Ngā Manu Kōrero – 54 years of PPTA support
PPTA has a long and proud association with the Ngā Whakataetae Mō Ngā Manu Kōrero speech competitions that has spanned over 50 years.
"There is a strong sense of urgency within hāpori Māori to protect our indigenous Māori language in order that it be spoken and heard and understood by the current and future generations of Aotearoa New Zealanders," PPTA Āpiha Māori Te Mākao Bowkett says.
Ngā Manu Kōrero’s resilience and continuity is due in no small part to the actions of union members who have fought for and achieved teacher entitlements and relief days to sustain the kaupapa, she said.
A kaupapa enabler
Over the years committed teachers in schools have enabled student participants who in turn have benefited from the opportunity to speak their mind, to enjoy manaaki tangata and whakawhanaungatanga and to learn from one another within a Māori culturally defined space, Te Mākao said.
"Ngā Manu Kōrero is a kaupapa enabler where its drivers are committed to the survival of Māori as a living, spoken and dynamic language. It is integral to Māori identity, pride, self-respect and integrity - it is what sustains Māori connections and identity to a Māori world."
The richest gift children can receive is the
gift of their own language.
Through it they can draw on the heritage of their people,
stand tall in the presence of their fellows and
reach out to share with people of other cultures.”
Te taonga tino rangatira hei koha ki te taimaiti,
ko tōna reo anō.
Mā tōna reo anō,
ka taea e ia te nanao atu ngā taonga a ōna mātua tīpuna,
kia taunga ai tana tū i mua i tana iwi,
kia matau ai ia ki ngā taonga a te iwi whenua o tēnei ao,
me ā rātou tikanga hoki.
A spring tide of eloquent young Māori
A spring tide of eloquent young educated Māori secondary school students descended upon Palmerston North for the national Ngā Manu Kōrero speech competitions, PPTA Te Huarahi Manawatū Horowhenua representative and member of the event’s organising committee Zeb Nicklin said.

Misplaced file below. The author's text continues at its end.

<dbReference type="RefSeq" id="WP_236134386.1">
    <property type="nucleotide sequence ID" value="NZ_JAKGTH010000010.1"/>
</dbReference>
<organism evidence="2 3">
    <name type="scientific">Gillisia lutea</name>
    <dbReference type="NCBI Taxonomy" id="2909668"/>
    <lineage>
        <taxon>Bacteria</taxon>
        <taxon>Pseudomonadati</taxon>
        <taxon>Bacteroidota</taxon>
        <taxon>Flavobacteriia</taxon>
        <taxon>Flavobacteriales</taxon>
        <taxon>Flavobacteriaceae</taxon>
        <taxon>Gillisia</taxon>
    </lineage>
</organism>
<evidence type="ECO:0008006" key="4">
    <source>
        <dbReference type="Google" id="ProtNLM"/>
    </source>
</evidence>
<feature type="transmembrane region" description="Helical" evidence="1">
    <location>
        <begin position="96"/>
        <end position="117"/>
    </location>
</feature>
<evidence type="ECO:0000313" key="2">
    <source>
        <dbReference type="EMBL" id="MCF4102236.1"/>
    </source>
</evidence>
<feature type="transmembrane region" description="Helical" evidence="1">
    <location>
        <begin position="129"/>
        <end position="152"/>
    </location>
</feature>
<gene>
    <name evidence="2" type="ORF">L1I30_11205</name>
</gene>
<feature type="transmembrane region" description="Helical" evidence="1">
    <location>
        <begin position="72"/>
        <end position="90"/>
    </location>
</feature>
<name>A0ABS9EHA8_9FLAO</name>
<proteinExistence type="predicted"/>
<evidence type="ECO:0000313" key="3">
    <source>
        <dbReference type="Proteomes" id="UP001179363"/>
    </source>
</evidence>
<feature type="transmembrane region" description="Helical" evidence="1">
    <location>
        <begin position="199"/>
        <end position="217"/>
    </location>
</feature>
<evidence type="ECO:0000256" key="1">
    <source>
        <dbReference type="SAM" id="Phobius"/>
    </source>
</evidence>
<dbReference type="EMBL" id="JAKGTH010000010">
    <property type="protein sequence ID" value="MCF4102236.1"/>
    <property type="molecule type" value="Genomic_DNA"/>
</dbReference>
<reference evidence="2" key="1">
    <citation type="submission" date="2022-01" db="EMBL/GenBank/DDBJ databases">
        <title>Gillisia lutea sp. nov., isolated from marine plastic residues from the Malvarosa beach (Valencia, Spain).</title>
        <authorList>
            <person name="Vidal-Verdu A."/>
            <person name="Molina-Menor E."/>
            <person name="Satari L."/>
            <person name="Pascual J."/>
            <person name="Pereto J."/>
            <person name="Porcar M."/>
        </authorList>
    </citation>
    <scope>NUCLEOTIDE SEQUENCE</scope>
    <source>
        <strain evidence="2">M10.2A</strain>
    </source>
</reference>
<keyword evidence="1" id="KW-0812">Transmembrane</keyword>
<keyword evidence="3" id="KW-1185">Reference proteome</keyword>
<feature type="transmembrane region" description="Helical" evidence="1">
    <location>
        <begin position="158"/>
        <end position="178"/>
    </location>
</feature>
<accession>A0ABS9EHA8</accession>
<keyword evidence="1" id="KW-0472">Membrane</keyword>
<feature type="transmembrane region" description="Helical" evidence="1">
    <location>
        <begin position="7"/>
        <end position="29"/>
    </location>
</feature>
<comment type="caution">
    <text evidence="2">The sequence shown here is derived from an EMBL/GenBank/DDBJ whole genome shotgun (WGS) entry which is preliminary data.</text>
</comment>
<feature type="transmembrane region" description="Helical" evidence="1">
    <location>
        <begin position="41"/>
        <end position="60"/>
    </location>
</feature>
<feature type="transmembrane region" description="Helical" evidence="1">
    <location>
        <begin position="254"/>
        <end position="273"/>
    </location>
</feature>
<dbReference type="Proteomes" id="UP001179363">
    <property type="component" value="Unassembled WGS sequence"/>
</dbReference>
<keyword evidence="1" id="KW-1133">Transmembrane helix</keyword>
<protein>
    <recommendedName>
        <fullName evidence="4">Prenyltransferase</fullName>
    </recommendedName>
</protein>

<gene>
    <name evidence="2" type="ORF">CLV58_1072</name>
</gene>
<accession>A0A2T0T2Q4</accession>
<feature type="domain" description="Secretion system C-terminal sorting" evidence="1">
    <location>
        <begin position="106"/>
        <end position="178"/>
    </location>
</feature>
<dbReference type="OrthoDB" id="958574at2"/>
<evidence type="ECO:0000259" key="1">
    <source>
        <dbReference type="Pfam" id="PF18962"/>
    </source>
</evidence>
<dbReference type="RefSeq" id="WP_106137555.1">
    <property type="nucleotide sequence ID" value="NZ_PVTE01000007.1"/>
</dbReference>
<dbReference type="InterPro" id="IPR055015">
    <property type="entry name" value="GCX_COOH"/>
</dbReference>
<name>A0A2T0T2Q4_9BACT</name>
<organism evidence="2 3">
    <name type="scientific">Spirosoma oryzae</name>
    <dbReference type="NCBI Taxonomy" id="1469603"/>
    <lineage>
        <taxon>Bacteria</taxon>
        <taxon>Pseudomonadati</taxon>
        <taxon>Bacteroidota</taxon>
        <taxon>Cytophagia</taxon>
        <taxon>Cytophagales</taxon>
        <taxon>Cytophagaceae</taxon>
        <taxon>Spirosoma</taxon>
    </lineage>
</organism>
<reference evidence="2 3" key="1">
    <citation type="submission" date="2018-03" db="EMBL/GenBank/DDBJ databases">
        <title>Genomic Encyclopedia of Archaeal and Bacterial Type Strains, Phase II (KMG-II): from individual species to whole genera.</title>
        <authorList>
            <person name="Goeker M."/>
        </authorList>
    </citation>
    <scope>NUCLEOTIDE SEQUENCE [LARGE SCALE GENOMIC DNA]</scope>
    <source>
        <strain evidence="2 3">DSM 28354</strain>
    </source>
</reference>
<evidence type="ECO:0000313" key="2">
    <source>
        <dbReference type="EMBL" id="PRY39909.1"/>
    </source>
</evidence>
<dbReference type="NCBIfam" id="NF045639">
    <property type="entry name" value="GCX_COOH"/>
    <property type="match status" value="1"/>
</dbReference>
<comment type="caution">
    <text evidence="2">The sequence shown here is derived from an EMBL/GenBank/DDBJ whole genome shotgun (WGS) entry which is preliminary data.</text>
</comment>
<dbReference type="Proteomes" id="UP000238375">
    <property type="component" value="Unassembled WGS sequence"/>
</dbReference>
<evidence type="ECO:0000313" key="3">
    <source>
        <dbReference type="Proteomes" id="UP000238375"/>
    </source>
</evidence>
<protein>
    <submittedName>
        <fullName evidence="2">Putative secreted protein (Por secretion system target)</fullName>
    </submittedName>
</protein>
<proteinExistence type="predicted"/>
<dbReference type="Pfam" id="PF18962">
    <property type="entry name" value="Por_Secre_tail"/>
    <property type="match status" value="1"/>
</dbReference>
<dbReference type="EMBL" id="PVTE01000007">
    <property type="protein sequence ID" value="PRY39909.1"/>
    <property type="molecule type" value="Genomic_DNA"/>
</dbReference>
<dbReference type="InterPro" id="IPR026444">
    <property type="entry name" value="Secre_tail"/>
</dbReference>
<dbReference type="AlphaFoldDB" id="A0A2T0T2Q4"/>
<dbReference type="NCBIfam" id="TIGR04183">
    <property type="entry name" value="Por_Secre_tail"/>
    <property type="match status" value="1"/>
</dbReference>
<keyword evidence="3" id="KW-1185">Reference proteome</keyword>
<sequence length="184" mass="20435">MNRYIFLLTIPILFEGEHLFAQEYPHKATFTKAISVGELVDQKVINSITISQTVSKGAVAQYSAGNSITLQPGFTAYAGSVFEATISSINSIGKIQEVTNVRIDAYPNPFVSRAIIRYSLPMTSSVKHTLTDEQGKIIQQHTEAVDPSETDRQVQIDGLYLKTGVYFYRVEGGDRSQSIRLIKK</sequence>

"No fleeting consideration that Te Reo Māori was on the so called edge of extinction would flirt in anyone’s mind! Rangatahi speakers from around the shores, to the amazons of Tūhoe all spoke with distinction in English and Te Reo Rangatira on relevant, current and historical topics of concern. The vast majority of speeches being emotive from grievances of old and new alike. An affirmative cloud of activism sunk down upon the crowds for the duration – goose bumps carved like mountains on the thick aboriginal skins. To be one of many other Māori in attendance was a moment of euphoric overwhelming pride. We are tangata whenua and these are our kids," he said.
"For so long Māori have been immersed in a world foreign to their own in New Zealand mainstream society. I think it’s time now for our treaty partners and tauiwi to reciprocate this idea. Haramai, welcome! Anytime! If we want this language to not only survive but to thrive we must all play a part. The opportunity is here, now."
"Kai taku pāpā, nōhea rawa koe e warewaretia otiia, ka ora ake i te ngākau a tō iwi ngā kaiako Māori.
"Finally our kids. They are the stars in our eyes, they are our rangatira, now and for tomorrow. Our reo needs them and so do we. Without our reo we will not be Māori. Kia kaha tou mai rā i roto i tō tātau reo, kawea ki tua, kawea ki tai, kawea ki ōna koko katoa o tea o otiia, kōrerohia ake i kāinga tou!" he said.
Congratulations to all Ngā Manu Kōrero who stood to represent their whānau, hapū, iwi, kura and rohe. E kī ana te kōrero, 'mā iti, mā rahi, ka rapa te whai'.